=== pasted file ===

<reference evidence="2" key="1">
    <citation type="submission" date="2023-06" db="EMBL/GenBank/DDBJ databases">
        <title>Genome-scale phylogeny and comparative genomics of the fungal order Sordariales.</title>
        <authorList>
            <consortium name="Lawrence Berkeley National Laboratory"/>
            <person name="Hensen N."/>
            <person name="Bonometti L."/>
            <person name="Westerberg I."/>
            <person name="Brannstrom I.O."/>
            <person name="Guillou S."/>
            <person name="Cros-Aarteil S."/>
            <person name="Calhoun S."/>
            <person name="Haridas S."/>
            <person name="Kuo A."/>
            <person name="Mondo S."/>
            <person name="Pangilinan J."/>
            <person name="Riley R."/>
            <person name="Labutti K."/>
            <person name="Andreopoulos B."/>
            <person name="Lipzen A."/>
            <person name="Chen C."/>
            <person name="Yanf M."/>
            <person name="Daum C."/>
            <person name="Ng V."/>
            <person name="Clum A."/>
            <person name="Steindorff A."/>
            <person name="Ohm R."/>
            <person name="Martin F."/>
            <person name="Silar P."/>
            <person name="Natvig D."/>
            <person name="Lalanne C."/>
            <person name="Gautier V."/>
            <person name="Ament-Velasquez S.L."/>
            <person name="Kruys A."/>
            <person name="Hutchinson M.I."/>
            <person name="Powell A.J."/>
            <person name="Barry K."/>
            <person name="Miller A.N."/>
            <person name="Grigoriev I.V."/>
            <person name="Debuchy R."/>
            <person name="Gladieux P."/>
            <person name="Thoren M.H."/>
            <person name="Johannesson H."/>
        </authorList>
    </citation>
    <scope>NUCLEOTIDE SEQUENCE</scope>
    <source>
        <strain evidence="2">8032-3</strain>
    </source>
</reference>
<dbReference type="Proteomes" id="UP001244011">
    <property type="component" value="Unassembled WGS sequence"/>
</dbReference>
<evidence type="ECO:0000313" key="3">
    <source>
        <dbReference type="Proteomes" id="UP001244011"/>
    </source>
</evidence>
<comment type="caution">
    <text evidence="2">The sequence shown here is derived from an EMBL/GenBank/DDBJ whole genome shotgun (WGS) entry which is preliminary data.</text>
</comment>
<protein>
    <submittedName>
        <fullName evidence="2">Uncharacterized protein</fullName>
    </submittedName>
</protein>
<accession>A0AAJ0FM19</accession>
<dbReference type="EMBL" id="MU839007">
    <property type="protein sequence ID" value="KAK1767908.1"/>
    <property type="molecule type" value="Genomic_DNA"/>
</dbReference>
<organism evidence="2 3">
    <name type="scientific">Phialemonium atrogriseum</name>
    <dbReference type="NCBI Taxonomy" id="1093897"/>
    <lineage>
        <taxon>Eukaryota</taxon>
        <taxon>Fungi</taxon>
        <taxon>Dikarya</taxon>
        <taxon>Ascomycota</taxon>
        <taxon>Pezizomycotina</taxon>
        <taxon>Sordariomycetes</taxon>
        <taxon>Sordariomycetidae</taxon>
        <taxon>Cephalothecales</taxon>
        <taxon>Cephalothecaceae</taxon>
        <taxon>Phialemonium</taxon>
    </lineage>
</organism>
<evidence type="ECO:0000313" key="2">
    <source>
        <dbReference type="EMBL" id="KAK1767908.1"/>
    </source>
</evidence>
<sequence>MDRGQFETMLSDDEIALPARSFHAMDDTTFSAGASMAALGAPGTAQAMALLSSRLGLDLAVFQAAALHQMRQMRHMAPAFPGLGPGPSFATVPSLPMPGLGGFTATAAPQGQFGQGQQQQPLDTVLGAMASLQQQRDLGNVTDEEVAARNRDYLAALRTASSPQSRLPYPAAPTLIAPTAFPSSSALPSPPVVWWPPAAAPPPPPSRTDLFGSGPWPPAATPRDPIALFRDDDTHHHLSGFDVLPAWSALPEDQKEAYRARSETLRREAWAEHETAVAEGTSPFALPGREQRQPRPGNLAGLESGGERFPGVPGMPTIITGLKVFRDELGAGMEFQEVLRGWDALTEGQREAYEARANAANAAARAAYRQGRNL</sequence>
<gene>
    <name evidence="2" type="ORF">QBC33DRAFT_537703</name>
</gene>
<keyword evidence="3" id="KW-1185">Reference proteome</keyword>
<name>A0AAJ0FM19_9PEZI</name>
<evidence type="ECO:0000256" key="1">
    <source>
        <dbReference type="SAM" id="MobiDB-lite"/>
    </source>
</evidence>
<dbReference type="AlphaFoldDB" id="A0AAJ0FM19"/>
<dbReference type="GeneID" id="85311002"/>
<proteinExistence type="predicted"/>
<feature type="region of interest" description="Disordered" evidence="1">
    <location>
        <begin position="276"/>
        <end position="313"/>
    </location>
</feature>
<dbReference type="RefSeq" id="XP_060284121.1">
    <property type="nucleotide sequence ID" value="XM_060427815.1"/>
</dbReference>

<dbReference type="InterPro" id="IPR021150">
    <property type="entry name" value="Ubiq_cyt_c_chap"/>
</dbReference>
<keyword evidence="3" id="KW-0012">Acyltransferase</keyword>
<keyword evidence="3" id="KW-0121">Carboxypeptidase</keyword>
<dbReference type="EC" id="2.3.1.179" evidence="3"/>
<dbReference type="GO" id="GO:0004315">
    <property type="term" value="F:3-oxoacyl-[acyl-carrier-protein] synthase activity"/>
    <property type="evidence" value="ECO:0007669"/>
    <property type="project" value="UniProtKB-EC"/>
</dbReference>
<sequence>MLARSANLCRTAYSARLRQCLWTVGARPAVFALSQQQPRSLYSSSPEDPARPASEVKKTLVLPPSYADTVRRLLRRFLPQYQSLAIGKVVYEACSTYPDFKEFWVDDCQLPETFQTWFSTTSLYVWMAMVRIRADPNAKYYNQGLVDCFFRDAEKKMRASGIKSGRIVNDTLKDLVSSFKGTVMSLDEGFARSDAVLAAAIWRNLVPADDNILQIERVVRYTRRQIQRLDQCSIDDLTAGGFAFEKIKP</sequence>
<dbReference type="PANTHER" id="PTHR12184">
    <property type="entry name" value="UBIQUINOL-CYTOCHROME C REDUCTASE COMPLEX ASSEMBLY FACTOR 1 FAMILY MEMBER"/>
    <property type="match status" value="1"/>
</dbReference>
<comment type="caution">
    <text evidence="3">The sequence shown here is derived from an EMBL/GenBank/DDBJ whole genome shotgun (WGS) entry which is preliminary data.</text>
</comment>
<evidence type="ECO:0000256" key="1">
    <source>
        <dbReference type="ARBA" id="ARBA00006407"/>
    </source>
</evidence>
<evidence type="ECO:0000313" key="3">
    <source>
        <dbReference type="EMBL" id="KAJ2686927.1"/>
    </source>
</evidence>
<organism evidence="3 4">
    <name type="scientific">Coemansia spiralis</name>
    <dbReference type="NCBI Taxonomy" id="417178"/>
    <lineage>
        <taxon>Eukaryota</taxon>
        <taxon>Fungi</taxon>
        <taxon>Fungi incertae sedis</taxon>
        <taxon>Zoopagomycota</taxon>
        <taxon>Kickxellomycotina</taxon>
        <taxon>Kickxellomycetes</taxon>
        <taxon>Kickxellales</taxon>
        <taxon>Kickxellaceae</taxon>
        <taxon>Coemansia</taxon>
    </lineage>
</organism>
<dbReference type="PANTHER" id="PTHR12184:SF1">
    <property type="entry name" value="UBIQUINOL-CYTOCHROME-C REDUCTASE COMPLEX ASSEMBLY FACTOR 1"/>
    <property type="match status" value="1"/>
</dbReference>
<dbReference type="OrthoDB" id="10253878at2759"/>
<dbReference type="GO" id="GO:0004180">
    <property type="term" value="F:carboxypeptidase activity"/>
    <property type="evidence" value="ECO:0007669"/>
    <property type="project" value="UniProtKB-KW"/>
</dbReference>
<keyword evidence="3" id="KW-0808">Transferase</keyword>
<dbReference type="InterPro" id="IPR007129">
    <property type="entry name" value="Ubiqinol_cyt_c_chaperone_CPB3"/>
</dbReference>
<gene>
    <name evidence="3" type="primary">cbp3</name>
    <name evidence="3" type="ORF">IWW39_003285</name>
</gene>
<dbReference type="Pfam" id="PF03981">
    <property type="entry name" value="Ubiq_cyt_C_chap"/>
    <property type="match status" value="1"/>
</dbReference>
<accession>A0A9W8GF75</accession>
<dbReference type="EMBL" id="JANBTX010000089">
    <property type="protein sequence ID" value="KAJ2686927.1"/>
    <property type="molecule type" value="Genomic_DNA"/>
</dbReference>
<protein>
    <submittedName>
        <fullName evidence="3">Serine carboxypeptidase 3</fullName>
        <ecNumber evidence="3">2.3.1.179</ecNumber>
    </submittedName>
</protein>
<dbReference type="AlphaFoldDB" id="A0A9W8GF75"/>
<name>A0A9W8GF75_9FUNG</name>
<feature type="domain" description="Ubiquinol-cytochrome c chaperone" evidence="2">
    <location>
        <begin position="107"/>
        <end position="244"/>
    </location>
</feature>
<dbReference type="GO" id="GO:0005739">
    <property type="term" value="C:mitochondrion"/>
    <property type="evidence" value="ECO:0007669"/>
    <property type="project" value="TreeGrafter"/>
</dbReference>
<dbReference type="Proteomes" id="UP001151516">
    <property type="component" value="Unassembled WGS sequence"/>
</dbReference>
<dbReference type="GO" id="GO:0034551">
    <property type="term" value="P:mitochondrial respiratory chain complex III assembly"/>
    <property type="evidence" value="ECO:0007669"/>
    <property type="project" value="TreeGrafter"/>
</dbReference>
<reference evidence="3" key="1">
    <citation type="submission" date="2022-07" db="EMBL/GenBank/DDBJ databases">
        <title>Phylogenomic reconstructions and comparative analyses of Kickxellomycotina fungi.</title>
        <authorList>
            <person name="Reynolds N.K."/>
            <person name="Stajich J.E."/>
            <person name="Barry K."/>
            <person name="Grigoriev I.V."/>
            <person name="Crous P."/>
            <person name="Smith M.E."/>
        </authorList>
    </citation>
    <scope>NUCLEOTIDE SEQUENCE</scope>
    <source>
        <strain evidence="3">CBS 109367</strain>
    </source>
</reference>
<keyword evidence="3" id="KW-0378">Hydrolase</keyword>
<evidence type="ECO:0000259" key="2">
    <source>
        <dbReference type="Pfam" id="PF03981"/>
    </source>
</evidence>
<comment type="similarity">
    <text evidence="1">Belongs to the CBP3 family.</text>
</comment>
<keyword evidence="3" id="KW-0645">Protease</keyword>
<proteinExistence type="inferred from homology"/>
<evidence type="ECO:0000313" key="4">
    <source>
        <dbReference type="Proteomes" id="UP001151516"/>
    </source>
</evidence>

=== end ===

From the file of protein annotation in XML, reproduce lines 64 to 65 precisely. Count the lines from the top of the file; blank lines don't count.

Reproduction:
        <fullName evidence="2">Uncharacterized protein</fullName>
    </submittedName>